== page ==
After riding Challacombe last week the Cross Check needs a good strip down and general clean up. Its amazing how such a short ride in the hills in bad weather can knacker a bikes drive train and brakes so I need to spend some quality time in the garage swearing at tools and bicycle components in order to get it fighting fit for the next lot of rides.
The time table I'm working to means that the Exmoor Forest climb is the next one up to be tackled on the 21st April. Following that I'm aiming to tick off the Rundlestone, Dartmeet, Widdecombe and Haytor Vale climbs on the 28th and then have a day at the sea side and tick off the Salcombe Hill climb in Sidmouth on the 5th May.
That little lot will mark the end of the climbs nearest to me and I can start focussing my attention on the climbs further North and in Wales. Some of the Welsh climbs look particularly fearsome so I'm not sure I'm looking forward to them. I've been out on my extremely heavy touring bike on some steep rides in a half arsed attempt to prepare.
My recent planning hasn't just been focussed on which climbs to tackle next. There is the small matter of sorting out my Bianchi so it is ready to be pressed into service. Seeing as it is quite literally just a frame and fork at the moment there is a fair bit of sorting out needed. I've got about 75% of the components needed to get it built up and my local bike shop is helping me locate a suitable headset. Hopefully it will be ready by the 5th May.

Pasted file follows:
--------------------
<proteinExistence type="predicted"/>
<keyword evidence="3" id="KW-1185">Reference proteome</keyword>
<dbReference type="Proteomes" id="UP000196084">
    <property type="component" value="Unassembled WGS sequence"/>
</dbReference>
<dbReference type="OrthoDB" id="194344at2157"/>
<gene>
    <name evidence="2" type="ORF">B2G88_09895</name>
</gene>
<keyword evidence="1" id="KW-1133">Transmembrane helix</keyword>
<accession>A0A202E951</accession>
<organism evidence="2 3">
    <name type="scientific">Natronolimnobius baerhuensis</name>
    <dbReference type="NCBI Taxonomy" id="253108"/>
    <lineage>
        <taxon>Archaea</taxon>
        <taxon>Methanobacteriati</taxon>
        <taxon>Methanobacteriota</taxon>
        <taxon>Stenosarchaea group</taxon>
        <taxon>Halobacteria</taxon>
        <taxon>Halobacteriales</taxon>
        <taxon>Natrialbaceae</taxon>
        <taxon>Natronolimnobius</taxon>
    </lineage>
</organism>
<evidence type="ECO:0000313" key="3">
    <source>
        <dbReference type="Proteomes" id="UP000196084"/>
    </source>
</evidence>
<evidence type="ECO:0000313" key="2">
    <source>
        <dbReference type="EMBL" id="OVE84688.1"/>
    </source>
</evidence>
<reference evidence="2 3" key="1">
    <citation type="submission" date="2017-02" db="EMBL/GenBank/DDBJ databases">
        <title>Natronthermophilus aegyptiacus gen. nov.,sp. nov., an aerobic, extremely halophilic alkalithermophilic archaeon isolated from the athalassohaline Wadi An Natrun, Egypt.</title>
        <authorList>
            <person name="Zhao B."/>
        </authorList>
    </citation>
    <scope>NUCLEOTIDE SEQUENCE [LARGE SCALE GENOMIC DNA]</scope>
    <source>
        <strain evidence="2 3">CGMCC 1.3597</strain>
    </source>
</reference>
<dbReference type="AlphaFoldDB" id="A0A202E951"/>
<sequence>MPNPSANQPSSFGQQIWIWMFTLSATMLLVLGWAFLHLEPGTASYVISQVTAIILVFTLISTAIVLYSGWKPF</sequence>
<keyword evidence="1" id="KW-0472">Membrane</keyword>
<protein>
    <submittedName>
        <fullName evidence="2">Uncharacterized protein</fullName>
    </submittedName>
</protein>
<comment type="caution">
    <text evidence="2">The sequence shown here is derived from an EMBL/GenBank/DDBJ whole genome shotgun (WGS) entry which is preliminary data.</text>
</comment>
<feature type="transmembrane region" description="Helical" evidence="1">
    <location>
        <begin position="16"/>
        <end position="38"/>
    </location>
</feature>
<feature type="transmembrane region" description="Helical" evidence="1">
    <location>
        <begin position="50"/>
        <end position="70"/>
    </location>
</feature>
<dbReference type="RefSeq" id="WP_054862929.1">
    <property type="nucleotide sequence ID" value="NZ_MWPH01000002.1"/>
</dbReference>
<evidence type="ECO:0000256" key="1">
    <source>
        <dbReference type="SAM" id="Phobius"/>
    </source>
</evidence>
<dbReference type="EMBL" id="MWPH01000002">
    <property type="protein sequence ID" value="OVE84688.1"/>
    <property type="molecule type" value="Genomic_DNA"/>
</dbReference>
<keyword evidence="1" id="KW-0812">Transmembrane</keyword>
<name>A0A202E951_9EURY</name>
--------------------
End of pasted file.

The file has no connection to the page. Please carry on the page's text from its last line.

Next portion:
The Bianchi will be a lighter and faster bike that my trusty Surly Cross Check and hopefully easier to fit into the back of my car. I recently bought a Fiat Qubo which is a great little car to use as bicycle transport. The rear seats come out completely and as the photo below shows I can fit a whole bike in there quite easily.
However, with the Cross Check in the car I lose most of the luggage space so I've looked into the options for fitting an internal rack which will support the bike with the front wheel off. The Bianchi will have a much shorter wheel base and would suit this option really well. I could also avoid the problem of a loose bike banging around in the back. The sound of a car interior and bicycle being scratched simultaneously isn't a pleasant one and bungy cords are only so effective at stopping this from happening.
There are a few manufacturers who sell internal bike racks that allow you to secure your bike upright in the boot of a car. These however are usually sold at ridiculously high prices so using a cheap fork clamp bought off the internet and a couple of bits of old fence post I found in the shed (yes, really) I made my own and saved a lot of money in the process. I've yet to try it out properly but it seems to do the trick. No doubt I'll get a chance to find out next weekend.
A bit of sanding, drilling and not too much swearing produced this
It will need to be prettied up a little bit but when I stuck the bike on it in the driveway it didn't fall over so I would consider my DIY efforts a success. I've never been keen on the idea of my bike being strapped to the outside of a moving car which is why I've gone down this route.